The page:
Sending email using the MAILTO protocol

Hyperlinking ››


If you would like to offer the ability, to your end-users, to send an email from within a ToolBook application (or DHTML exported book), there are a variety of ways to accomplish this.


This article talks about one solution - through the use of the MAILTO protocol.

As would be expected, when attempting to hyperlink to an HTTP (URL) address, ToolBook understands that the hyperlink request will need to be sent to a browser window - so ToolBook will open a Browser if needed, and the browser understands that you are attempting to communicate with a Web Page.

However there are other protocols you can specify to do other things. For example you can reference an FTP address to communicate with an FTP server.

For our purposes we want to take advantage of the MAILTO protocol, as it knows how to open an email window from within the users default mail client program.

For example, lets say you wanted a button in your ToolBook file for users to click on in order to send comments back to you. You would draw your button and then do the following:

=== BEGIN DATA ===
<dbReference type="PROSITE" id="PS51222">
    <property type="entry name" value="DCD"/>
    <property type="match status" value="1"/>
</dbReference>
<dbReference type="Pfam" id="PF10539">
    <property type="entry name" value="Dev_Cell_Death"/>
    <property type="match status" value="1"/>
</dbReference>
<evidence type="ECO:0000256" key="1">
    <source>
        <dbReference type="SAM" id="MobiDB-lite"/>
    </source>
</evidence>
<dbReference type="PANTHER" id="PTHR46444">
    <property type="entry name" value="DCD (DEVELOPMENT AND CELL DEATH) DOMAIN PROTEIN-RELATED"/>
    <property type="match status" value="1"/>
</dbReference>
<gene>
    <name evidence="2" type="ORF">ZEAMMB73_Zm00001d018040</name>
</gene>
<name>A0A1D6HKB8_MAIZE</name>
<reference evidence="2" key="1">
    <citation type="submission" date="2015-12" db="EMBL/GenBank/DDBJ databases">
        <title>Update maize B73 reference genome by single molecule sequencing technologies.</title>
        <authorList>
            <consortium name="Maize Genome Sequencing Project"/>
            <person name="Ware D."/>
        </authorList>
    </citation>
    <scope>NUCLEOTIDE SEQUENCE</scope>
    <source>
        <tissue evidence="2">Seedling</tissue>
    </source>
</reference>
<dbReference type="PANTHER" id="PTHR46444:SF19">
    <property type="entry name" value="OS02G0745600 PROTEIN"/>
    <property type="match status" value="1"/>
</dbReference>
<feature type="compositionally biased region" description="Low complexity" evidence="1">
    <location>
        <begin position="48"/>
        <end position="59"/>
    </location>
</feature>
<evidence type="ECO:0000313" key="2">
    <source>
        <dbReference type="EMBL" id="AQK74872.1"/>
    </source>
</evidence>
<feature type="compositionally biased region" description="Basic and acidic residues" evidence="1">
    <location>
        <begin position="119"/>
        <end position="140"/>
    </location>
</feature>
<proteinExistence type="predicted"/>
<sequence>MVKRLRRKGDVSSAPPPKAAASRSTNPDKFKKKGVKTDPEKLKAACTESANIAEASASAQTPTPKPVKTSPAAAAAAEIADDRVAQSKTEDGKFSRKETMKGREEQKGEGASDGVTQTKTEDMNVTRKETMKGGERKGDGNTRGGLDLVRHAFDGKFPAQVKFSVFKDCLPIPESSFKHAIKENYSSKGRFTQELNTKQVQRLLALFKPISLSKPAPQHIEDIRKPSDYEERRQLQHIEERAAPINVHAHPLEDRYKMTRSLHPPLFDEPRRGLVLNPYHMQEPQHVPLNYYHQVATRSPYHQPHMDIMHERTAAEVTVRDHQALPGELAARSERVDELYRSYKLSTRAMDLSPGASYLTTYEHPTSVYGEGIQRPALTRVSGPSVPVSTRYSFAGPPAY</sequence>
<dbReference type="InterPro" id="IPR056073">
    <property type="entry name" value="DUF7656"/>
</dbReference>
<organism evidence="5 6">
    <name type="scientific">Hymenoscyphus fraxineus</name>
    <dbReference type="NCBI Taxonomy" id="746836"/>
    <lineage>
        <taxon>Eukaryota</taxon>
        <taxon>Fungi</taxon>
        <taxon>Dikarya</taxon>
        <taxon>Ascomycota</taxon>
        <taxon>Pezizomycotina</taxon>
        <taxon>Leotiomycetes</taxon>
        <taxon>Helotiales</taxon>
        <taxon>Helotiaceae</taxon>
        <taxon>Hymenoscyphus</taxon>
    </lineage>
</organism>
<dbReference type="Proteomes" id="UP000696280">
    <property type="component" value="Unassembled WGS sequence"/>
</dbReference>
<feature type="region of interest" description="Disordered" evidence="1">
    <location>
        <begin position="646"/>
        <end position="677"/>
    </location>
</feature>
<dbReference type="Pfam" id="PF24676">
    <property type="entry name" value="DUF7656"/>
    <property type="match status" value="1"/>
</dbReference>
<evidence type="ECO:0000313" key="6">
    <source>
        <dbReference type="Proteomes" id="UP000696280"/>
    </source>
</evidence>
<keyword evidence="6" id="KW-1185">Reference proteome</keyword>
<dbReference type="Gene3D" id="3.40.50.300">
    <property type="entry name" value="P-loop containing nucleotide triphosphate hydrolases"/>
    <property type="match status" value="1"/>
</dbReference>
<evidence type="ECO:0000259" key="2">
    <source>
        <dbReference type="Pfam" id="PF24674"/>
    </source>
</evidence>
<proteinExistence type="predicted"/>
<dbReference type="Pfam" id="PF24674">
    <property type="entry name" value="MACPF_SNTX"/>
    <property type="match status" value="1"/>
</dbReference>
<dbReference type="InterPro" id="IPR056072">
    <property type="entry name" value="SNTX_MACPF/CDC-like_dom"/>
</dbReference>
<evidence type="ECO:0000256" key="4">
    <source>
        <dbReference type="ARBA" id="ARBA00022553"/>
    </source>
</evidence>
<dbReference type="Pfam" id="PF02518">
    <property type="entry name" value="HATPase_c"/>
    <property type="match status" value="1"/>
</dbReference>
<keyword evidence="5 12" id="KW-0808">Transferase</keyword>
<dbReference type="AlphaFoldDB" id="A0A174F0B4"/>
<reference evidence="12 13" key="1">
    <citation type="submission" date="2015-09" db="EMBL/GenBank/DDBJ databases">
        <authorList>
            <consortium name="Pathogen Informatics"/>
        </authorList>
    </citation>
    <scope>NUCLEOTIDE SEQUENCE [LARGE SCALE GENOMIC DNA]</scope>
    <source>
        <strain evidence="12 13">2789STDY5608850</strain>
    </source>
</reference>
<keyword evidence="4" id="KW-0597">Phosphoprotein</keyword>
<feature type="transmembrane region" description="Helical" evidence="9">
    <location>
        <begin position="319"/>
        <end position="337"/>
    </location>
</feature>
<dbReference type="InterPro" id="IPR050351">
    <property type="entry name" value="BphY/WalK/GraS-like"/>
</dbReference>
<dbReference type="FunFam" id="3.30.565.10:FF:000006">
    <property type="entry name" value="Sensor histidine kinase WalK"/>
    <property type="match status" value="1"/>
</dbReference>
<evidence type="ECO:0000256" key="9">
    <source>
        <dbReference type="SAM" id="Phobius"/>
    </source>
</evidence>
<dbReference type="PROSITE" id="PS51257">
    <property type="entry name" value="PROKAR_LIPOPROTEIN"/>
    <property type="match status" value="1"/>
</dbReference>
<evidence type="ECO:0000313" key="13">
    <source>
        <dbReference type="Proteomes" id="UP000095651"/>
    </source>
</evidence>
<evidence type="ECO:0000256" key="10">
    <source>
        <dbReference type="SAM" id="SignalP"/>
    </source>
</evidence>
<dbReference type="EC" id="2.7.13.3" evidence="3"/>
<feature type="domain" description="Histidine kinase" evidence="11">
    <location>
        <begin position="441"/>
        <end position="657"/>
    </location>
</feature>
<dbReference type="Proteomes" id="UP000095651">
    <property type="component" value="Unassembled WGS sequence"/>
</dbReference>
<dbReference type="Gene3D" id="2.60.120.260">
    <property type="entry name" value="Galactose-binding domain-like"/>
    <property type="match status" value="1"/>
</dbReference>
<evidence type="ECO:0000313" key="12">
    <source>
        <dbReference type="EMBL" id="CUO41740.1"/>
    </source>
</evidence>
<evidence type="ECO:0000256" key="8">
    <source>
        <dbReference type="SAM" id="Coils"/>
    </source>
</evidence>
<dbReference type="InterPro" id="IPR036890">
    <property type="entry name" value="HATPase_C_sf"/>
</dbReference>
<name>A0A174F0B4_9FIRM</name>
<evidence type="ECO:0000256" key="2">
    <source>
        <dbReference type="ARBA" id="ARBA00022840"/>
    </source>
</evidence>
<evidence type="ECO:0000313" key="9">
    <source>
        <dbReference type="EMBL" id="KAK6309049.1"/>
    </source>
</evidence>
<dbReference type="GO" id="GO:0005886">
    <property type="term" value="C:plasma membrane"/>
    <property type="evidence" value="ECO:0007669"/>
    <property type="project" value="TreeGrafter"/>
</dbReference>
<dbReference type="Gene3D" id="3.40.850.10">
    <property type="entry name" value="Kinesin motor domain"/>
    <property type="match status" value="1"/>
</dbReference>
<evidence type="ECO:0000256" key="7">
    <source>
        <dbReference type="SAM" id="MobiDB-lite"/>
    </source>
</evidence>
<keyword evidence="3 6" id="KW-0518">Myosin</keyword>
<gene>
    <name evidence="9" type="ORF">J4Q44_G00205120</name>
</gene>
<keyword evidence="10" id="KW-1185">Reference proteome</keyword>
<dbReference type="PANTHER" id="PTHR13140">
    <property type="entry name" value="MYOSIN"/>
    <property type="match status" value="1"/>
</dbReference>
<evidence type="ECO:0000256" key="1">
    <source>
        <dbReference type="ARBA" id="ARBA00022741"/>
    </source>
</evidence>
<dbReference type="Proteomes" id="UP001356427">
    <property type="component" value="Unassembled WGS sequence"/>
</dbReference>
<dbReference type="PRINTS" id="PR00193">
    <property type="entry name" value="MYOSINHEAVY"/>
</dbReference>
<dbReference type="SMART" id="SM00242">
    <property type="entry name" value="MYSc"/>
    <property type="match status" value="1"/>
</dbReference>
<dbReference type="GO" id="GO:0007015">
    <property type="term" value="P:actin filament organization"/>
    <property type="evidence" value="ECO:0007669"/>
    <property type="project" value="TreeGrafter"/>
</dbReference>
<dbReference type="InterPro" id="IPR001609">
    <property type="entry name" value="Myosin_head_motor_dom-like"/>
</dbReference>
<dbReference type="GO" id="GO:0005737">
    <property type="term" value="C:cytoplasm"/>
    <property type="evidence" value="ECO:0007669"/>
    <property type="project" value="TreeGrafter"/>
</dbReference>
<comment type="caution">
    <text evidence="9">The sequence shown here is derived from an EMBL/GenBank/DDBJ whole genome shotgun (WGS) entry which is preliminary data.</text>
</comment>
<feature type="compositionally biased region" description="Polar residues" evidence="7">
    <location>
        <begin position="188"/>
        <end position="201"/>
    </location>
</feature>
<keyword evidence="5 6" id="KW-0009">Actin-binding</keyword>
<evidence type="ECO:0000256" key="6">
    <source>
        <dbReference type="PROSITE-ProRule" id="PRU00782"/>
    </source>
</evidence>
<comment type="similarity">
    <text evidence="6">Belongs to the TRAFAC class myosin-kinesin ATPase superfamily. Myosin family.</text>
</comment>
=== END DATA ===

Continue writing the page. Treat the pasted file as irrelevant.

1. Open the Hyperlink Editor for the button
  2. In the URL field type:
  3. Click OK

Now the button will hyperlink to a MAILTO address, which will cause a browser window to open (since the MAILTO feature is a browser functionality), and then the browser will open your default mail client window and show it already addressed to:


It is not possible to open the Email window, fill it out and automatically send it using the MAILTO protocol. It is up to the end user to press the SEND button in their email client to send the mail.


The fact that a browser window will have to open (if one is not already open), typically makes the use of this feature undesirable for Native ToolBook users. However if exported to DHTML and run in a Browser, a browser window is already open thus another one does not need to open.


It is possible to specify the SUBJECT, CC, BCC and/or BODY parameters of a new mail message. Note that the support for these extra parameters depends on the email client the user has installed. Not all email client programs support the use of all of these parameters. Below are examples of the use of the various parameters.




  BODY is the body text

Combining more than one parameter

It is likely that you would want to combine more than one of these available parameters so that you specify their address and perhaps also the subject line and also some predesignated body text.

To do this you simply chain them together using an Ampersand character in any order you like. For example: Comments&body=Type Here Here

KEYWORDS: 21917 P2306

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